If you can, find a way to run a small campaign that you can report on. This may be exceptionally challenging to juggle on top of the heavy workloads in shorter programs, but the objective of completing a campaign for a client during your program is worth striving for. PR industry organizations such as the CPRS, as well as big PR consulting firms, regularly hold webinars and conferences on the topics of measurement and evaluation – keep those on your radar.

4. Apply your homework in real life.

Most people underuse the networks they already have. If, for instance, you have a family member with a business about to launch a new product or service but they can’t afford to hire an agency, offer to work on a communications plan for them. Create a schedule of deliverables; write the first draft of a news release or advisory; offer to help them research a media list or help them with event planning. If you can add real life work samples to your portfolio before leaving school, you are at a great advantage. However, be sure you are able to deliver on your promises!

5. Become a student member of the Canadian Public Relations Society (CRPS) Vancouver

In addition to an annual professional mentoring program, CPRS also holds the popular Open Door to PR event series, which brings students and new grads into PR workplaces to engage with active industry practitioners and prospective employers. Note also that CPRS has a Director of Student and Education in charge of student-facing programming. Take advantage of these offerings and feel be sure to provide feedback on on programs or events you want to see.

6. Apply for the Canadian Public Relations Society Student Scholarship

Another reason to join the CPRS is that it make you eligible for student scholarships. Once you have portfolio work samples in hand, use them to apply for the CPRS Vancouver Student Scholarship ($2000). The call for applications usually begin around the New Year and are judged during the spring by a panel of industry professionals. The Torchia scholarship ($1500) rewards a student in PR whose first language is not English.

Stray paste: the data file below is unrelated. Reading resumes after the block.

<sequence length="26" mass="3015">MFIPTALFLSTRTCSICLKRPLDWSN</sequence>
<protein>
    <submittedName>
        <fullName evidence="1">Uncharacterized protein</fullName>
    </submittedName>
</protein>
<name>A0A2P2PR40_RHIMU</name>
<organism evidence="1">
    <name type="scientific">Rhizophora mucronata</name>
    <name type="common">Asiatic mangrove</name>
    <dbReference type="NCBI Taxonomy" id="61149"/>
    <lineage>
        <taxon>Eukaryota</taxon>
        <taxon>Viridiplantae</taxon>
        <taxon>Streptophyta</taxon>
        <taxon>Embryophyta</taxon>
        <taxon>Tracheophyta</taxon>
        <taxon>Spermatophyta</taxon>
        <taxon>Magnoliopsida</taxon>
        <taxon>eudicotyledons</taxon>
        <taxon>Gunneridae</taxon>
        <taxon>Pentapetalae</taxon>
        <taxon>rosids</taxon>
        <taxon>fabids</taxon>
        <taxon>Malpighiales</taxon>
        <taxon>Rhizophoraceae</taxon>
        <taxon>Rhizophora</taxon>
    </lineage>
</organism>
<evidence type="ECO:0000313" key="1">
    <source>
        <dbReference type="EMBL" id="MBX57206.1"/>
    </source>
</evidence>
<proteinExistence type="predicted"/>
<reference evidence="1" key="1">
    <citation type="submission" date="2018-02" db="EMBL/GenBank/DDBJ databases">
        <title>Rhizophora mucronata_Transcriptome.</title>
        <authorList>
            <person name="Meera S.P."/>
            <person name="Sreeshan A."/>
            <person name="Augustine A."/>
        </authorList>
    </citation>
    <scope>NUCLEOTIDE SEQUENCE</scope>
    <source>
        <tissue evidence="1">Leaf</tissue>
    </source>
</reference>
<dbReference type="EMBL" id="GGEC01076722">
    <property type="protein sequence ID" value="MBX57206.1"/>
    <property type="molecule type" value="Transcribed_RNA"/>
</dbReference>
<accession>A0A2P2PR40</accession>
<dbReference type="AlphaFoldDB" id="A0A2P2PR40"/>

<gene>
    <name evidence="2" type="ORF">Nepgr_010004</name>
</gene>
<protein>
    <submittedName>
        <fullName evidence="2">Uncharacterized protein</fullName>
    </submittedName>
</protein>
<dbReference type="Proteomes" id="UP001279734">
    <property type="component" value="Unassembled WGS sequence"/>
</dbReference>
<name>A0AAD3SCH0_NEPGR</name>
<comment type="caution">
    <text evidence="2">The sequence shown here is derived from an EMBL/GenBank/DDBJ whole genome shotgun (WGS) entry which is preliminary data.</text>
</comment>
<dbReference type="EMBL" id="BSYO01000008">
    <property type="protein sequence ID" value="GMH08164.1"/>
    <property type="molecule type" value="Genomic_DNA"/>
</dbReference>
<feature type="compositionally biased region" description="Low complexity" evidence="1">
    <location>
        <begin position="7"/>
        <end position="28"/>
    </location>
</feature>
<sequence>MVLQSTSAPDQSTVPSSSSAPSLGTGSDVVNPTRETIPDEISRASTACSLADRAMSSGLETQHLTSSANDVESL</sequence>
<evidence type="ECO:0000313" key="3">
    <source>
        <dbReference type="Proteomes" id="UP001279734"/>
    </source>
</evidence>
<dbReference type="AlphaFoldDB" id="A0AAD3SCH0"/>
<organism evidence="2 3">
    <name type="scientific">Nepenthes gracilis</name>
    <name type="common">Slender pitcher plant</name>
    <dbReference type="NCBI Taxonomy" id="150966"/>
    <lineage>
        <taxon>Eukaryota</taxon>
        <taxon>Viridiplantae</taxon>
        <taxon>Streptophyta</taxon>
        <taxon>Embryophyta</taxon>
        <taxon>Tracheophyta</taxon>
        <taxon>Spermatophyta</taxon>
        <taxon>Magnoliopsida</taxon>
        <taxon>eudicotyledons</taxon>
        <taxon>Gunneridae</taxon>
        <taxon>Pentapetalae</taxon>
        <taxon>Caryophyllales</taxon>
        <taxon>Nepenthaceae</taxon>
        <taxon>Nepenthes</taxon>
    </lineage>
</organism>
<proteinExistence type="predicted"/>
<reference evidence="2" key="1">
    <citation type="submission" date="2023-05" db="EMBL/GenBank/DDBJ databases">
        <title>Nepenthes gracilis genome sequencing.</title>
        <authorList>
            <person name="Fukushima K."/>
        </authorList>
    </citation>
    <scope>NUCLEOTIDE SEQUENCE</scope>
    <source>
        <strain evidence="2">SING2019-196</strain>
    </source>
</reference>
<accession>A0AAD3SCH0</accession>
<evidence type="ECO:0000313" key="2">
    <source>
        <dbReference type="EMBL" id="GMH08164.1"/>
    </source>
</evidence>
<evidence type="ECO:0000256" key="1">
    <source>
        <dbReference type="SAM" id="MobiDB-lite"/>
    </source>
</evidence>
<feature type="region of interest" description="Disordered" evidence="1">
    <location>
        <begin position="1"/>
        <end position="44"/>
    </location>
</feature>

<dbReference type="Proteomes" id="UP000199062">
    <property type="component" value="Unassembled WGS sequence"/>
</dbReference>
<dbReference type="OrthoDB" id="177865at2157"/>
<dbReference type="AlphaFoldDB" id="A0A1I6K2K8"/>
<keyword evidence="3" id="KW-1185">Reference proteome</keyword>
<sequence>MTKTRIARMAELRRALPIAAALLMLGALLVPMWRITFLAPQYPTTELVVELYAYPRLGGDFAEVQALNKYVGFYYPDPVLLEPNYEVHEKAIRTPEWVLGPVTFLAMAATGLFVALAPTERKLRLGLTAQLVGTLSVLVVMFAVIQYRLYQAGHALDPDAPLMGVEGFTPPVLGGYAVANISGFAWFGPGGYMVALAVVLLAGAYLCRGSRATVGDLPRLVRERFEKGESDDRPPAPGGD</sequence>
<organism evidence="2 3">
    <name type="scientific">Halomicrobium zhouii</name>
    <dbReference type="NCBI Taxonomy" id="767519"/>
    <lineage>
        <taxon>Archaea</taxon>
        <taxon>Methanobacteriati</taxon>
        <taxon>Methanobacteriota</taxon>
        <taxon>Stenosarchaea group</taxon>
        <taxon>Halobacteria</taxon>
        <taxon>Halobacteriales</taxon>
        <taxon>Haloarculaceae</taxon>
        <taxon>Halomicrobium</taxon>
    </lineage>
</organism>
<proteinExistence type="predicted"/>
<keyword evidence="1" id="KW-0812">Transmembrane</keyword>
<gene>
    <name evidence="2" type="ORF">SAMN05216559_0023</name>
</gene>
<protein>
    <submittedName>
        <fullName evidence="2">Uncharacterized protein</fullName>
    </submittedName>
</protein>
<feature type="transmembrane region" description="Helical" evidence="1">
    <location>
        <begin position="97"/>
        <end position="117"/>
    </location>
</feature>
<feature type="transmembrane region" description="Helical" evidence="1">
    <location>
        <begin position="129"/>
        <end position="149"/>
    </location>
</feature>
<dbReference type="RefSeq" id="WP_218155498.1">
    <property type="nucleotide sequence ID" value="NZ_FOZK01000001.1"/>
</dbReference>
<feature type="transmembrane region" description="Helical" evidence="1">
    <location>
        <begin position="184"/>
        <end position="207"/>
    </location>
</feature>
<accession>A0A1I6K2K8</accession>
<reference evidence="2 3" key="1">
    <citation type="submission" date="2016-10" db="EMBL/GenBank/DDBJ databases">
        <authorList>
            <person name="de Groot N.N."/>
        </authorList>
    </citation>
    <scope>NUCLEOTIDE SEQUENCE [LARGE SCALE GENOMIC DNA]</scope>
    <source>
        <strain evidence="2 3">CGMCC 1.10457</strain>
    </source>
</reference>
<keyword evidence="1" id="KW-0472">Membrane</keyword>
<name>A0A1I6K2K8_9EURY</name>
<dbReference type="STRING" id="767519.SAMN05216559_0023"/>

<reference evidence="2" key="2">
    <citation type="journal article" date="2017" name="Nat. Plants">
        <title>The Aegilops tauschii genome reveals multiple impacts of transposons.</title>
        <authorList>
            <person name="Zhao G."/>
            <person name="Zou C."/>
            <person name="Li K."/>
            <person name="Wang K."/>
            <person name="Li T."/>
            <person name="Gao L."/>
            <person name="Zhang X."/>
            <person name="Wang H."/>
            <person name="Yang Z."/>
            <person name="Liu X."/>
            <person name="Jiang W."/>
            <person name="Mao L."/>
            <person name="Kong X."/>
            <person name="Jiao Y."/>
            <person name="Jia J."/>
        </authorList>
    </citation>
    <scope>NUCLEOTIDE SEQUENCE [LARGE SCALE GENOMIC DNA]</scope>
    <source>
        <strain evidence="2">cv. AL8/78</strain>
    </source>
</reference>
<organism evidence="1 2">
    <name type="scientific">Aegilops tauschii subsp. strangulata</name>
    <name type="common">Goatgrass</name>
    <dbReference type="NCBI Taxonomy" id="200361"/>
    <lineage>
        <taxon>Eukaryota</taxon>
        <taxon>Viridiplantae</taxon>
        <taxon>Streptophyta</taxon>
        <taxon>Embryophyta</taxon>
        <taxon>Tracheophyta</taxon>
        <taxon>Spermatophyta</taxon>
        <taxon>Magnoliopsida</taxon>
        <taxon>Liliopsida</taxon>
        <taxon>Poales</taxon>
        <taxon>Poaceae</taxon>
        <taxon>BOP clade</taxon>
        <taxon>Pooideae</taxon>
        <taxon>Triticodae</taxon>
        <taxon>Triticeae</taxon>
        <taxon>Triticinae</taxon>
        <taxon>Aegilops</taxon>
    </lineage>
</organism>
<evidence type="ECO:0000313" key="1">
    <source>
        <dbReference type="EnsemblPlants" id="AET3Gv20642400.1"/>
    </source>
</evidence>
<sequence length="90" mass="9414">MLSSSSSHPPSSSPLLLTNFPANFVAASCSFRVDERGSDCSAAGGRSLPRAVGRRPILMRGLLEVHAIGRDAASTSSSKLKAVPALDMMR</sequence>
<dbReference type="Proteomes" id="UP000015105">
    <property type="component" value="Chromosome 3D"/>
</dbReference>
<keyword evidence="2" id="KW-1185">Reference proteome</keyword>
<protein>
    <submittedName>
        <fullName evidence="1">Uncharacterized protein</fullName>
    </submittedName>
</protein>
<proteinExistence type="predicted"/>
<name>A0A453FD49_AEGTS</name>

If you’ve played your cards right, your application will require some additional work on your part, including seeking a letter of recommendation from a client, but otherwise, it should be a matter of submitting a project sample. Just keep in mind that not all scholarships are offered or awarded every year, so check back frequently and note the requirements for submission as soon as possible.

I wish you the best of luck in your studies! I’m always happy to answer questions or hear from people looking to join the public relations field, so feel free to connect with me on LinkedIn with any questions or comments.

About the Author

Ingrid Valou is a writing and PR professional with a special interest in local and sustainable business, emerging technologies, and LGBTQ issues. She holds a bachelor’s degree in anthropology and creative writing from the University of British Columbia, is a graduate of Simon Fraser University’s public relations certificate and was awarded the CPRS Vancouver Student Scholarship in 2016. She runs a jewellery design business out of her studio in East Vancouver.